Wednesday, July 13, 2011

Heat Stroke in Dogs (part 2)

What do I do if he is having a heat stroke?
If you think your dog is having a heat stroke, you can try cooling him immediately by putting a wet washcloth on the back of his neck or on his groin and place a bag of frozen peas on top of the wash cloth.  You can also wet the flaps of his ears and his feet pads to further cool him off quickly.  While cooling, take his temperature.  If his temperature is 104˚F - 106˚F then it is considered moderate heat stroke and given immediate attention most dogs recover within 2 – 3 hours.  Temperatures of 106˚F - 107˚F are severe and you should wrap the dog in a wet towel and get him to a vet right away.  Temperatures over 107˚F are considered critical and your dog may die before you can reach a hospital.  Heat stroke breaks down the kidneys, lungs, and liver first, so any dog who has suffered from severe heat stroke may have permanent damage of these organs.  If you believe your dog has suffered a heat stroke you should always take him to the vet.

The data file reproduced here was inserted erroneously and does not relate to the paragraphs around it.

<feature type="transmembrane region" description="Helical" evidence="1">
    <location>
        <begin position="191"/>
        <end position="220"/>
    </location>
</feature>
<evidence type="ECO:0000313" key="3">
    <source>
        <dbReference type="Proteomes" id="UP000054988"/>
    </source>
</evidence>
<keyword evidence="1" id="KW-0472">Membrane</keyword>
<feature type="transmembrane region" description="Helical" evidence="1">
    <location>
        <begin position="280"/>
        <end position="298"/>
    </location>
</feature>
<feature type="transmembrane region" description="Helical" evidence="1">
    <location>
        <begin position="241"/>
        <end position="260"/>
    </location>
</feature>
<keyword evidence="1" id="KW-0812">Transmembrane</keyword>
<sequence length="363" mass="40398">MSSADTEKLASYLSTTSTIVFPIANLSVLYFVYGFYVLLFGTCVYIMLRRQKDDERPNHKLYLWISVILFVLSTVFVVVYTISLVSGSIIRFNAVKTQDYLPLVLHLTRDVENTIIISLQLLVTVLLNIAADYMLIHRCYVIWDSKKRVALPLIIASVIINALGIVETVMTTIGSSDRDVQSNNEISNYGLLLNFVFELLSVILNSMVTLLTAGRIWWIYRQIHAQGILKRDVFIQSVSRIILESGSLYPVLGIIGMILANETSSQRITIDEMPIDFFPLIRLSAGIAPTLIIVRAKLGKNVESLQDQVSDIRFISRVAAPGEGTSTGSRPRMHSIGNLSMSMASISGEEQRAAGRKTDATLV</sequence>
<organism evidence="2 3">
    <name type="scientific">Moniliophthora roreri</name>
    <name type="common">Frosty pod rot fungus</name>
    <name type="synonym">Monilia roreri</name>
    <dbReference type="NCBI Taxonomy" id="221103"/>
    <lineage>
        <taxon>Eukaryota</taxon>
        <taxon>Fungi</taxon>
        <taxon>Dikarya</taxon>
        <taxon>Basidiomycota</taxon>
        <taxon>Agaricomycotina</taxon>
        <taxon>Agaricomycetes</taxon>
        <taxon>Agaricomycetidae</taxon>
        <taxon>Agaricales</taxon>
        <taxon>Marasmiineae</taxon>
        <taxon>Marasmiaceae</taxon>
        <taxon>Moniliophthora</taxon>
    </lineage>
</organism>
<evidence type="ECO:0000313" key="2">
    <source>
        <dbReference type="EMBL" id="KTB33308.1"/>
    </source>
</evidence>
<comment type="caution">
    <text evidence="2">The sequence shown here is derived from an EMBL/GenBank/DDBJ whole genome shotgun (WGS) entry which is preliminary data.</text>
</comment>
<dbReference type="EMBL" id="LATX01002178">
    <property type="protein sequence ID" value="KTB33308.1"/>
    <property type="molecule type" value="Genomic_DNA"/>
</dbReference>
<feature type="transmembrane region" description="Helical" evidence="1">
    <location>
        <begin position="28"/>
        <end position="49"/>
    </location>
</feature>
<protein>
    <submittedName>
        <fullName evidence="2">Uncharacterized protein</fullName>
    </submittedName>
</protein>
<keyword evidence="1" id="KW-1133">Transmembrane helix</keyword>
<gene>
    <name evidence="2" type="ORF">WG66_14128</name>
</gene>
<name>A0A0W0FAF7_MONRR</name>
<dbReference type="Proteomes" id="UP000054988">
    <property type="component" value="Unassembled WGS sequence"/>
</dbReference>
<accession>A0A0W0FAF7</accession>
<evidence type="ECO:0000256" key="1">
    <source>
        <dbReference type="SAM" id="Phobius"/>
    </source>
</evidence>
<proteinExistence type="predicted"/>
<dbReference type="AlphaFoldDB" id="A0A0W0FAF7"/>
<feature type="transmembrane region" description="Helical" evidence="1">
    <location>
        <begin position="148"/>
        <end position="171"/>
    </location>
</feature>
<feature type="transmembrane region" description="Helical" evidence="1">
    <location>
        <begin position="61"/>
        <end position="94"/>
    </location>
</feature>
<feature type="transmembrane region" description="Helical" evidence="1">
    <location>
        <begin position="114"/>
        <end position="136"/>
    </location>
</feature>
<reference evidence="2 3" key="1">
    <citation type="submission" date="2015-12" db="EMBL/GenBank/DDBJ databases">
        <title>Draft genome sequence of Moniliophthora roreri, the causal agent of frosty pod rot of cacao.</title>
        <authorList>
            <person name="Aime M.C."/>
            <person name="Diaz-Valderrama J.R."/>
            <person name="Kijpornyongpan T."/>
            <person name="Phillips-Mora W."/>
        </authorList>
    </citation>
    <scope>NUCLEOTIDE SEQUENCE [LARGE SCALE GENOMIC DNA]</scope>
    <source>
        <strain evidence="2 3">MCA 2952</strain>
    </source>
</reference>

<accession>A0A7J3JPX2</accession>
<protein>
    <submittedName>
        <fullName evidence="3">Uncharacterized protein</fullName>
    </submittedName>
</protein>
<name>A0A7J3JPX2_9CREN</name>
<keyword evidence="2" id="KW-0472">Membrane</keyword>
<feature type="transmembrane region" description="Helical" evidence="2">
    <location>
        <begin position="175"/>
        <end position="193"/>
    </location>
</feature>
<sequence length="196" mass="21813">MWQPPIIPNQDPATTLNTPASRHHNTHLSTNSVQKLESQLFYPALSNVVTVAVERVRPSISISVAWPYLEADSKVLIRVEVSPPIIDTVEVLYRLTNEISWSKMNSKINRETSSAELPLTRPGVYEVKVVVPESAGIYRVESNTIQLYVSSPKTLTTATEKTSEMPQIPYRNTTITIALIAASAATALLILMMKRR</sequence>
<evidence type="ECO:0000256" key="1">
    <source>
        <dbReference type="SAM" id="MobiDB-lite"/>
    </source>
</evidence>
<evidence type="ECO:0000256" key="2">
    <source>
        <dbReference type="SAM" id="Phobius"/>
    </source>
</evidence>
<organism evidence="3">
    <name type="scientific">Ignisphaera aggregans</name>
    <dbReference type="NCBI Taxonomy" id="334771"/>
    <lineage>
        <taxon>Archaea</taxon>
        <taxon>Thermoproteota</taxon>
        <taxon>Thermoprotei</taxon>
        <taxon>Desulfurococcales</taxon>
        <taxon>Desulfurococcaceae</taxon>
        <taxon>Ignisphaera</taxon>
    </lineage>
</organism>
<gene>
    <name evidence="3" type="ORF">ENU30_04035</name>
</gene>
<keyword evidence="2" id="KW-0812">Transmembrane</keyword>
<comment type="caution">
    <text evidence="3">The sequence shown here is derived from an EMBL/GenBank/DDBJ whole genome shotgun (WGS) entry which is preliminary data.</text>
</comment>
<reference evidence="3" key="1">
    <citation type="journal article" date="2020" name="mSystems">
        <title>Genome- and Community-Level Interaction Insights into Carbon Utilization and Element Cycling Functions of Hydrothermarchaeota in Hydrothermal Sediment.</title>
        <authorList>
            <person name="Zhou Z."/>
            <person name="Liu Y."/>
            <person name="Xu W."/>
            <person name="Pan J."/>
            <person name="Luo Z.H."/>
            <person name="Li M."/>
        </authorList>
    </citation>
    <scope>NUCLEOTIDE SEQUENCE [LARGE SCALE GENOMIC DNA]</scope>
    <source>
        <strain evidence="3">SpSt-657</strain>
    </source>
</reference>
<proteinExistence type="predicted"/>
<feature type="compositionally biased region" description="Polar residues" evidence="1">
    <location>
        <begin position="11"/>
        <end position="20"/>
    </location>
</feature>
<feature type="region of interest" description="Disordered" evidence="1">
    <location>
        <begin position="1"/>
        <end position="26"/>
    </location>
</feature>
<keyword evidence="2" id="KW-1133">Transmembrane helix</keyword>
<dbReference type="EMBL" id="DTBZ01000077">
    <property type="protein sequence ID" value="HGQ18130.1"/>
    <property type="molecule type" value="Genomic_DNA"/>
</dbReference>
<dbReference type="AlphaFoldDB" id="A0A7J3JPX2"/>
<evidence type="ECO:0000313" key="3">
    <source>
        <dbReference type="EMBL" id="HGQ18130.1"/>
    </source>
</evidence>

How to avoid heat stroke
Most often, cases of heat stroke happen when a dog is confined in a car, crate, or kennel.  But a dog can suffer from heat stroke by being left in the yard with no shade to hide under and not enough water.  To avoid giving your dog heat stroke, make sure there is a nice shaded area in the yard for his to escape to on those hot Californian days.  Especially if your dog stays in an outdoor kennel, remember that the sun moves throughout the day.  At 7 a.m. there may be a great spot under the tree in the backyard, but at 4 p.m. is that shade still there or is it in the neighbor’s yard now?  And be sure your dog has plenty of water for the entire time you are gone.   The hotter the weather the more water he will drink, so you may have to consider a different water bowl if you find his bone dry every day you get home.  Or you might just put the bowl under an outdoor water faucet that can drip continuously into the bowl throughout the day.  For larger water loving dogs that like to play in their water bowl, you may want to consider a small plastic pool to fill up instead (fill up only a quarter of the way to prevent drowning).      
Your dog will do the best he can to keep himself healthy, but he really relies on you to give him the care he needs and to keep his best interest at heart.  Think twice the next time you have a quick errand to run with your dog in the car. Is it something that can wait? Is it a sunny or humid day?  Please remember his life is in your hands.

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